RNA Faculty Spotlight — Ryan Mills, Computational Medicine and Bioinformatics

Ryan Mills, Ph.D.
Associate Professor of Computational Medicine and Bioinformatics
Associate Professor of Human Genetics

Our laboratory develops methods for analyzing RNA sequence data, with a focus on quantifying and assessing rates of translation using ribosome footprinting techniques. We are also actively studying novel mechanisms of translational regulation at the transcriptional level.
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Follow on Twitter: @ryan_e_mills



  • What are your research interests? My research group is focused on developing computational methods to further our understanding of how information is encoded in cells. We are particularly interested in how that information can vary between individual cells, tissues, and between individuals and what impact these differences have on molecular function. While much of our work has harnessed large sets of genetic data, we have recently begun to explore how genetic variation can alter RNA expression and translational dynamics.


  • Who/what brought you to science? I was initially aiming towards a medical career, but I have always had a passion for computers and algorithms. As I was nearing completing of my undergraduate degree, I became fascinated with the Human Genome Project and how there would be a large need for individuals who not only understand biology and genetics but who also could develop tools to explore questions in these areas at a large-scale using computational approaches.  The field of bioinformatics seemed almost tailor-made for individuals such as myself who enjoyed both areas, and since graduate school I have never looked back.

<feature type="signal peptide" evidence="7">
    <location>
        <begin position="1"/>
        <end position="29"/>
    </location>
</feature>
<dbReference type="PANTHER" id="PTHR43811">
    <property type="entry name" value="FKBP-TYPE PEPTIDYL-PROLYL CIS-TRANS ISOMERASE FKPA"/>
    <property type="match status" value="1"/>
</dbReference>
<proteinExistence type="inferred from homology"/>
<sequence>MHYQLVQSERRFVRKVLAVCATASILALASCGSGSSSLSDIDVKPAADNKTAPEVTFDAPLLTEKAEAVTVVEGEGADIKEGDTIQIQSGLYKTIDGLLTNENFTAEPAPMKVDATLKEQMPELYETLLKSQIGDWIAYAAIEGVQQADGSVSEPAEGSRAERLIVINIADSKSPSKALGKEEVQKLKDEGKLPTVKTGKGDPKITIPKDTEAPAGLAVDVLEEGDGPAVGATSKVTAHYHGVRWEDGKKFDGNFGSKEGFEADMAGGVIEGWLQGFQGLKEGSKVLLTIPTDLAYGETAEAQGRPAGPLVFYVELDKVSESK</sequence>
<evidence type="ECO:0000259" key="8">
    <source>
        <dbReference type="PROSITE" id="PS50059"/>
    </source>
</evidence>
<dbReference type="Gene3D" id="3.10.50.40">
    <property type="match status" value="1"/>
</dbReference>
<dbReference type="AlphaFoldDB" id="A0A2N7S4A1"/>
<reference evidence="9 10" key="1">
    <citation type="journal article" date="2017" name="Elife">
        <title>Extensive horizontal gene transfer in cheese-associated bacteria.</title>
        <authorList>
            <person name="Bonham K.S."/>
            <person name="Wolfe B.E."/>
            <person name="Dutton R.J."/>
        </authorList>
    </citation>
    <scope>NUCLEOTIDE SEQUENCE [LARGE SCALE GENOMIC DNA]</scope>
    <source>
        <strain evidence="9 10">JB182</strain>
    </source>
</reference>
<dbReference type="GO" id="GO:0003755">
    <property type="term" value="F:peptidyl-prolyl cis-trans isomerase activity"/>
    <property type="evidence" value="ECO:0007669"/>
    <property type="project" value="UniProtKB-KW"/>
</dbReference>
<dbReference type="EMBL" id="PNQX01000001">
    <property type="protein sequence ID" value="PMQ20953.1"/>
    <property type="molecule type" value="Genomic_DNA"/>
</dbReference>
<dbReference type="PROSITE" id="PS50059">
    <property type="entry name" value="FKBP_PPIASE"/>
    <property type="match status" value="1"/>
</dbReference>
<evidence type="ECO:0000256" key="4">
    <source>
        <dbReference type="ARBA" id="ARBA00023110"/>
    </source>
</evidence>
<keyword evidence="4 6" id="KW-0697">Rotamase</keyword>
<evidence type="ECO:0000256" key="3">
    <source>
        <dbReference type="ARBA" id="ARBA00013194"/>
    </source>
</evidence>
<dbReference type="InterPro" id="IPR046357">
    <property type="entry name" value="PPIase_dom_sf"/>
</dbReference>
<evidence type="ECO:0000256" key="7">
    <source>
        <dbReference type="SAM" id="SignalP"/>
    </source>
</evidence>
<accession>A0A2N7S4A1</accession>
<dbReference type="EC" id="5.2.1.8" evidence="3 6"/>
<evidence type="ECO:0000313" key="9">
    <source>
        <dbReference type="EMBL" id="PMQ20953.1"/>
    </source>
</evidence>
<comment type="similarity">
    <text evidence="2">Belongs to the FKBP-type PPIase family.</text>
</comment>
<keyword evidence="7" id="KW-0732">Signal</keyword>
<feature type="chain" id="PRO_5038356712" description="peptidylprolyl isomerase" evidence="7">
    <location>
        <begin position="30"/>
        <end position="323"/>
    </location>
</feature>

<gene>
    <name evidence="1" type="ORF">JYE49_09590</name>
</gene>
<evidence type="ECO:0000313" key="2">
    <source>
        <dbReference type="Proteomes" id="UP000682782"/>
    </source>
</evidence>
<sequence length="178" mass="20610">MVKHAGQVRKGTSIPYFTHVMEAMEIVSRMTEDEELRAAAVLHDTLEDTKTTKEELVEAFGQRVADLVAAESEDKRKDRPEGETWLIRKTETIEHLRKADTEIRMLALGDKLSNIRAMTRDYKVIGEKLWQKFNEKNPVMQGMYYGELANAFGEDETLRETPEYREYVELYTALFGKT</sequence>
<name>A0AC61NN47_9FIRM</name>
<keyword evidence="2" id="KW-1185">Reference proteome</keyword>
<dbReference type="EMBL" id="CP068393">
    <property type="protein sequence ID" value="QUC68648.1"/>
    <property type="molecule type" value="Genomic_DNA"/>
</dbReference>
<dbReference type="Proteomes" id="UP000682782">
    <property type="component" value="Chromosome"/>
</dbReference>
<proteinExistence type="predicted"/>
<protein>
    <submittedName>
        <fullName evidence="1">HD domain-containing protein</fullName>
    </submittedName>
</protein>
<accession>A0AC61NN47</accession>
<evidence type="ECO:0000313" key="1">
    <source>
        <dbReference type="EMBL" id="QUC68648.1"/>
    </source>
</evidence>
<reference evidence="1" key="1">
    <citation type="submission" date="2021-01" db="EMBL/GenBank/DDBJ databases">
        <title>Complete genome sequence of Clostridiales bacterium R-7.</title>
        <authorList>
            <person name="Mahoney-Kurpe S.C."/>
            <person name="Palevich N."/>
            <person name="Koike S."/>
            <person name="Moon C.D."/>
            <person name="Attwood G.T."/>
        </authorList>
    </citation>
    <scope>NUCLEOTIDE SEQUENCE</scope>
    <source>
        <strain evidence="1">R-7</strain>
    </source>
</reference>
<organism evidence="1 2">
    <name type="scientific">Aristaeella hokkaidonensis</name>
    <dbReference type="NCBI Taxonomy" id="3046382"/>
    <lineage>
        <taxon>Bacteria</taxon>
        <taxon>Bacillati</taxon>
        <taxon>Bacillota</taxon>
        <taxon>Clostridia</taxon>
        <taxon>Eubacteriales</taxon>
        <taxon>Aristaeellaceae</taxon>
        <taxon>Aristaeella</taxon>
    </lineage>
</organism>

• What advice would you give to students who’d like to get more involved in research? Curiosity is the cornerstone of science; most researchers have a specific question or set of questions that they are driven to answer and figuring out what specific biological problem you wish to solve is an integral aspect of scientific training and development.  However, I would proffer that it is equally important to enjoy the -process- by which you answer that question, as you will be spending most of your time at a bench or computer doing experiments.


  • Are there any opportunities for students to engage in your projects, currently or in the future? What skills would they need, and what could they expect to learn? We have several ongoing projects that are focused on integrating sequence data across different layers of informational molecules (DNA, RNA, Protein).  Students who work in these areas typically require a solid programming foundation (typically Python or R) as well as training in statistics and genetics, and they can expect to learn more advanced programming techniques as well as algorithm implementation and high-performance computing. Computational research groups also tend to have many collaborations with molecular labs, and so students can expect to learn more in-depth biology through these partnerships. 


  • What profession other than your own would you like to attempt? One of my hobbies is playing board games, and I think it would be exciting to try and develop one myself.

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